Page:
72. Brennan T, Lo A. 2011. The origin of behavior. Q. J. Finance 1:55–108 [Google Scholar]
  73. Brennan T, Lo AW, Nguyen T. 2015. Portfolio theory. The Princeton Companion to Applied Mathematics N Higham 648–57 Princeton, NJ: Princeton Univ. Press [Google Scholar]
  74. Brooks C, Kat HM. 2002. The statistical properties of hedge fund index returns and their implications for investors. J. Altern. Invest. 5:226–44 [Google Scholar]
  75. Brown SJ, Fraser T, Liang B. 2008. Hedge fund due diligence: a source of alpha in a hedge fund portfolio strategy. J. Invest. Manag. 6:423–33 [Google Scholar]
  76. Brown SJ, Goetzmann WN. 2003. Hedge funds with style. J. Portf. Manag. 29:101–12 [Google Scholar]
  77. Brown SJ, Goetzmann WN, Ibbotson RG, Ross SA. 1992. Survivorship bias in performance studies. Rev. Financ. Stud. 5:553–80 [Google Scholar]
  78. Brown SJ, Goetzmann WN, Ibbotson RG. 1999. Offshore hedge funds: survival and performance 1989–1995. J. Bus. 72:191–117 [Google Scholar]
  79. Brown SJ, Goetzmann WN, Liang B. 2004. Fees on fees in funds of funds. J. Invest. Manag. 2:39–56 [Google Scholar]
  80. Brown SJ, Goetzmann WN, Liang B, Schwarz C. 2008. Mandatory disclosure and operational risk: evidence from hedge fund registration. J. Finance 63:2785–815 [Google Scholar]
  81. Brown SJ, Goetzmann WN, Liang B, Schwarz C. 2009. Estimating operational risk for hedge funds: the omega score. Financ. Anal. J. 65:43–53 [Google Scholar]
  82. Brown SJ, Goetzmann WN, Liang B, Schwarz C. 2012. Trust and delegation. J. Financ. Econ. 103:2221–34 [Google Scholar]
  83. Brown SJ, Goetzmann WN, Park J. 2000. Hedge funds and the Asian currency crisis. J. Portf. Manag. 26:495–101 [Google Scholar]
  84. Brown SJ, Goetzmann WN, Park J. 2001. Careers and survival: competition and risk in the hedge fund and CTA industry. J. Finance 56:1869–86 [Google Scholar]
  85. Brown SJ, Gregoriou G, Pascalau R. 2011. Diversification in funds of hedge funds: Is it possible to overdiversify?. Rev. Asset Pricing Stud. 2:189–110 [Google Scholar]
  86. Brunnermeier M. 2009. Deciphering the liquidity and credit crunch 2007–2008. J. Econ. Perspect. 23:177–100 [Google Scholar]
  87. Brunnermeier M, Nagel S. 2004. Hedge funds and the technology bubble. J. Finance 59:2013–40 [Google Scholar]
  88. Brunnermeier M, Pedersen LH. 2009. Market liquidity and funding liquidity. Rev. Financ. Stud. 22:2201–38 [Google Scholar]
  89. Buraschi A, Kosowski R, Trojani F. 2014. When there is no place to hide: correlation risk and the cross-section of hedge funds returns. Rev. Financ. Stud. 27:581–616 [Google Scholar]
  90. Cai L, Liang B. 2012a. Asset allocation dynamics in the hedge fund industry. J. Invest. Manag. 10:35–59 [Google Scholar]
  91. Cai L, Liang B. 2012b. On the dynamics of hedge fund strategies. J. Altern. Invest. 14:51–68 [Google Scholar]
  92. Cao C, Chen Y, Liang B, Lo A. 2013. Can hedge funds time market liquidity?. J. Financ. Econ. 109:2493–516 [Google Scholar]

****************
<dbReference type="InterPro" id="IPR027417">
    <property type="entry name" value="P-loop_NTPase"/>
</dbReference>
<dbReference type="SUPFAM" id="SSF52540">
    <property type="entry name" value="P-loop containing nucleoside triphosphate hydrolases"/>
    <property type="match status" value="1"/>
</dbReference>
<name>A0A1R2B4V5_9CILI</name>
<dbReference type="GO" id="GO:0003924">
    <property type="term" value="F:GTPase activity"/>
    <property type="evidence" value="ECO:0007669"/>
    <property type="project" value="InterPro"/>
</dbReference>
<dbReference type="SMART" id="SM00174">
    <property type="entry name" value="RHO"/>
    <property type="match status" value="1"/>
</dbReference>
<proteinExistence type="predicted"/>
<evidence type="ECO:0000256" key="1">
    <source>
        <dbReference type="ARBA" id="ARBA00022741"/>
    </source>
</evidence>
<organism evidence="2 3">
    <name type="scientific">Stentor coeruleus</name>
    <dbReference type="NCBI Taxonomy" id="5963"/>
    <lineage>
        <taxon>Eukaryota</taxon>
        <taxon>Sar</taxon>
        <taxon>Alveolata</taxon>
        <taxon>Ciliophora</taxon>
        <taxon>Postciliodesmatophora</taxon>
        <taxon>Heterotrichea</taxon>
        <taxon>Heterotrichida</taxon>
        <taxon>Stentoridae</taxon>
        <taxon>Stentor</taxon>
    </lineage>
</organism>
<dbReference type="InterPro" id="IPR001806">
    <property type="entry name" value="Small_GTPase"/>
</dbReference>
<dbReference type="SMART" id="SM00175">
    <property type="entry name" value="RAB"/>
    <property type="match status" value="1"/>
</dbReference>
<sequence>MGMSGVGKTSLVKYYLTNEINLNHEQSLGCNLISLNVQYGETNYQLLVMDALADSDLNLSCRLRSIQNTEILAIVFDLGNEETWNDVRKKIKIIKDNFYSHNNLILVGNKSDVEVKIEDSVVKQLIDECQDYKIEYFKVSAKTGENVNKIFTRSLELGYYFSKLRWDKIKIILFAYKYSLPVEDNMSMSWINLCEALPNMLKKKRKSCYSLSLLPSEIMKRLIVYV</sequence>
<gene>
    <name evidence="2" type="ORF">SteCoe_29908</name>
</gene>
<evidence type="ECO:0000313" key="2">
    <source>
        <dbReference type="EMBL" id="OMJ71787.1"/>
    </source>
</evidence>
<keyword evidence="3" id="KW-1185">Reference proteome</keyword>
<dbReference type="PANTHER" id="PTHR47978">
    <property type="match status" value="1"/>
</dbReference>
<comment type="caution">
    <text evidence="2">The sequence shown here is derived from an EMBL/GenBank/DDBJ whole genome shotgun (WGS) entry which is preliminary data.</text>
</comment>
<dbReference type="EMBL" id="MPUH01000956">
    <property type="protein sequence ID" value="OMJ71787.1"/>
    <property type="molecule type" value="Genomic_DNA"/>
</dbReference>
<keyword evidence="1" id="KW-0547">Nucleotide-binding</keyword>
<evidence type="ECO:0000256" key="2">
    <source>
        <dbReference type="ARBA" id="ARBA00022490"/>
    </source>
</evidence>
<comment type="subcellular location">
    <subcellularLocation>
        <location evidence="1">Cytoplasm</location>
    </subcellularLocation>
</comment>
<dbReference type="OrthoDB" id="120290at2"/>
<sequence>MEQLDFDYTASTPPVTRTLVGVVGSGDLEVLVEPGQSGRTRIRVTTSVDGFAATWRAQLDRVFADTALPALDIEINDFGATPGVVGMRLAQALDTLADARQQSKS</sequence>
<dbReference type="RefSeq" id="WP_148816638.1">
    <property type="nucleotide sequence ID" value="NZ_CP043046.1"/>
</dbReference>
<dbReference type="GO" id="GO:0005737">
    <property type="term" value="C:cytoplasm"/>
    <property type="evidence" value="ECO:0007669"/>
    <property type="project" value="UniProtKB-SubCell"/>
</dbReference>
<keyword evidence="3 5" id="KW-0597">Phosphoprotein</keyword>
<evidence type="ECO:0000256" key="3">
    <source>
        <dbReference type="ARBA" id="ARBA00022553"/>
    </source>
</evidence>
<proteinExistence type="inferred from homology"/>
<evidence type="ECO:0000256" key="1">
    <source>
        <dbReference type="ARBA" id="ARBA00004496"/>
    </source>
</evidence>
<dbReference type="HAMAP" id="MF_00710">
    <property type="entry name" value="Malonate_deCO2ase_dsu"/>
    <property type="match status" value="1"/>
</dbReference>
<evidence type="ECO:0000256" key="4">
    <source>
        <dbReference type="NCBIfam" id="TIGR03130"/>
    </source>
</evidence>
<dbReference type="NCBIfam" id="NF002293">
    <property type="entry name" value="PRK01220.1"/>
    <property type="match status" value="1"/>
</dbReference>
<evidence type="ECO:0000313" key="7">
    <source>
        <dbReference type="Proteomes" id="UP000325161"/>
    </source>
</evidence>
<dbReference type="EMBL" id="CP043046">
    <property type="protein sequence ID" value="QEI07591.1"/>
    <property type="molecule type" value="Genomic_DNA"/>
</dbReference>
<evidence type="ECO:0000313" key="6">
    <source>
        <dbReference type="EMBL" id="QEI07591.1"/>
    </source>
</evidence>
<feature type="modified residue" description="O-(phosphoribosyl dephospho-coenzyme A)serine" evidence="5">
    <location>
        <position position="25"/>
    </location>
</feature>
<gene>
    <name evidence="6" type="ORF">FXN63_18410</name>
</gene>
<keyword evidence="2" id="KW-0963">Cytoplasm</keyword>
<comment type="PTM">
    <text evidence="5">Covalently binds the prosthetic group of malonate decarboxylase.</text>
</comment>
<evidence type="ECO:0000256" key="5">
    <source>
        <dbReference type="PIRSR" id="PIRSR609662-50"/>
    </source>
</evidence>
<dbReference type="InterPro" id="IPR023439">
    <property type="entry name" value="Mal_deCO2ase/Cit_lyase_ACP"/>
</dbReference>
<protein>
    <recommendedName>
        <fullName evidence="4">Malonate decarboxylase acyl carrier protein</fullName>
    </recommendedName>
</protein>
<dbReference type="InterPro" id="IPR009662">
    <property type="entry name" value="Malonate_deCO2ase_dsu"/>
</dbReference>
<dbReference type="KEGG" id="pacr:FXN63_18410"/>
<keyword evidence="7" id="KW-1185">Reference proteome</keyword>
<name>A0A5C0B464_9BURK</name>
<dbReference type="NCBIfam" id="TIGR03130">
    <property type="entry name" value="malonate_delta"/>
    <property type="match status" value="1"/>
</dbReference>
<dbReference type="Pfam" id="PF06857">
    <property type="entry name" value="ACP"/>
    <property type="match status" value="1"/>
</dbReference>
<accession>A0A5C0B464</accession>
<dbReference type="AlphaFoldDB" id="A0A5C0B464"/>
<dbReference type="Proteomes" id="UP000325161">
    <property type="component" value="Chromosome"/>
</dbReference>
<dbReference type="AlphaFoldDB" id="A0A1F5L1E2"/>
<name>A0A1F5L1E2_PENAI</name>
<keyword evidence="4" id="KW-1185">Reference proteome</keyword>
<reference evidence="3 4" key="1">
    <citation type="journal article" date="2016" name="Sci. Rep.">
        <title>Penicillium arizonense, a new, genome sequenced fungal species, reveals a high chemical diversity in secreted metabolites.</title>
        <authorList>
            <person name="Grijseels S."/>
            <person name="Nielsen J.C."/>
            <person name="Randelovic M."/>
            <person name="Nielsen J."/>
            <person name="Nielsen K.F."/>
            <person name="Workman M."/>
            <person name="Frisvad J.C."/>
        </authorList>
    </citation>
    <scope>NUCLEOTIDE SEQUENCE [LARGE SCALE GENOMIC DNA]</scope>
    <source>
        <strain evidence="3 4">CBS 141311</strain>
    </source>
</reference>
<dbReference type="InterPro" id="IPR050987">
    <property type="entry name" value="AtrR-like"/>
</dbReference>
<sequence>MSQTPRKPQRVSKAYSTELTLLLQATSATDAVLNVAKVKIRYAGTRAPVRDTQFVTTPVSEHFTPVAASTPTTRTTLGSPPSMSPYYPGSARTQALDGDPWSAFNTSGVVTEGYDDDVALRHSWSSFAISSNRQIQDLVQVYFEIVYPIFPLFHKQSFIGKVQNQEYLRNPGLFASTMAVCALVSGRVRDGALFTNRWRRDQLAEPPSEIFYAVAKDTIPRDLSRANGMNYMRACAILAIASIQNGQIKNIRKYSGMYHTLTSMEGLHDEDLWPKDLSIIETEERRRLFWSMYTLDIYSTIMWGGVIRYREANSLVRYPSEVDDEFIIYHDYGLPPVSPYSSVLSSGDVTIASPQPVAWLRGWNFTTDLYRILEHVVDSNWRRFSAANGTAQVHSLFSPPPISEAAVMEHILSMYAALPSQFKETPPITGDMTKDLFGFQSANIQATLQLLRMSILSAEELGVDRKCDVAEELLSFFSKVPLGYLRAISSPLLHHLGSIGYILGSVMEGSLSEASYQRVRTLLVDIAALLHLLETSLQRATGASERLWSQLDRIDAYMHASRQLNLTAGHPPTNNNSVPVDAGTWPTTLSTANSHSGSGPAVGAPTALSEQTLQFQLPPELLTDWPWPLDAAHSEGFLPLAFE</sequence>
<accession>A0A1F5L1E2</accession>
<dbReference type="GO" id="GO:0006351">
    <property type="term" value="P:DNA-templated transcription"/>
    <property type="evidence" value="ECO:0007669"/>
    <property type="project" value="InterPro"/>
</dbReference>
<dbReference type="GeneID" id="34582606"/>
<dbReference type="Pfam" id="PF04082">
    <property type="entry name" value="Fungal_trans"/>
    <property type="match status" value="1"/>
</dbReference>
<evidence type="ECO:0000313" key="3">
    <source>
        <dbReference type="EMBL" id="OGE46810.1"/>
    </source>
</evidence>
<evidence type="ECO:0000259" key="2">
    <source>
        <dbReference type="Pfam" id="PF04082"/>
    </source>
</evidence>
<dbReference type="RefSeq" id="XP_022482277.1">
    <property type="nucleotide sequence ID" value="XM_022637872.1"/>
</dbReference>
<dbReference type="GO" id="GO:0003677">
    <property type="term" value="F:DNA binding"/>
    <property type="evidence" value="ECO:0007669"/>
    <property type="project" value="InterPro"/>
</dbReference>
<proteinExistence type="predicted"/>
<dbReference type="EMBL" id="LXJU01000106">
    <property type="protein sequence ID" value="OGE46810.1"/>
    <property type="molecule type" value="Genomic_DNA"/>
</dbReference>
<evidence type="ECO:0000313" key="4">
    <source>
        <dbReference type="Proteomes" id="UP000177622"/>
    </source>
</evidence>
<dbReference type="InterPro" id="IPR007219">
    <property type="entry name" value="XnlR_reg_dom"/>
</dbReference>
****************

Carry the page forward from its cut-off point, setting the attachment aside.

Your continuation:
93. Cao C, Liang B, Lo A, Petrasek L. 2014. Hedge fund ownership and stock market efficiency. Work. Pap., Univ. Massachusetts, Amherst
  94. Capocci D, Hubner G. 2004. Analysis of hedge fund performance. J. Empir. Finance 11:55–89 [Google Scholar]
  95. Carpenter J, Lynch A. 1999. Survivorship bias and attrition effects in measures of performance persistence. J. Financ. Econ. 54:337–74 [Google Scholar]
  96. Cassar G, Gerakos J. 2011. Hedge funds: pricing controls and the smoothing of self-reported returns. Rev. Financ. Stud. 24:1698–734 [Google Scholar]
  97. Cave A, Hubner G, Sougne D. 2011. The market timing skills of hedge funds during the financial crisis. Manag. Finance 38:4–26 [Google Scholar]
  98. Chan N, Getmansky M, Haas S, Lo A. 2004. Systemic risk and hedge funds Presented at NBER Conf. Risks Financ. Inst., Oct. 22–23, Woodstock, VT
  99. Chan N, Getmansky M, Haas S, Lo A. 2006. Do hedge funds increase systemic risk?. Fed. Reserve Bank Atlanta Econ. Rev. 91:449–80 [Google Scholar]
  100. Chan N, Getmansky M, Haas S, Lo A. 2007. Systemic risk and hedge funds. The Risks of Financial Institutions, ed . M Carey, R Stulz 235–338 Chicago, IL: Univ. Chicago Press [Google Scholar]
  101. Chan LKC, Jegadeesh N, Lakonishok J. 1996. Momentum strategies. J. Finance 51:1681–713 [Google Scholar]
  102. Chen Y. 2007. Timing ability in the focus market of hedge funds. J. Invest. Manag. 5:66–98 [Google Scholar]
  103. Chen Y. 2011. Derivatives use and risk taking: evidence from the hedge fund industry. J. Financ. Quant. Anal. 46:41073–106 [Google Scholar]
  104. Chen Y, Liang B. 2007. Do market timing hedge funds time the market?. J. Financ. Quant. Anal. 42:827–56 [Google Scholar]
  105. Chung S, Rosenberg M, Tomeo JF. 2004. Hedge fund of fund allocations using a convergent and divergent strategy approach. J. Altern. Invest. 7:144–53 [Google Scholar]
  106. Cici G, Kempf A, Puetz A. 2015. Caught in the act: how hedge funds manipulate their equity positions. J. Financ. Quant. Anal. In press
  107. Clark KA, Winkelmann KD. 2004. Active risk budgeting in action: understanding hedge fund performance. J. Altern. Invest. 7:335–46 [Google Scholar]
  108. CRMPG-II (Counterparty Risk Management Policy Group II) 2005. Toward greater financial stability: a private sector perspective Rep., CRMPG-II, July 27, accessed July 26, 2015. http://www.crmpolicygroup.org/crmpg2/
  109. Cumming D, Dai N, Shawky H. 2012. Diversification in the hedge fund industry. J. Corp. Finance 18:166–78 [Google Scholar]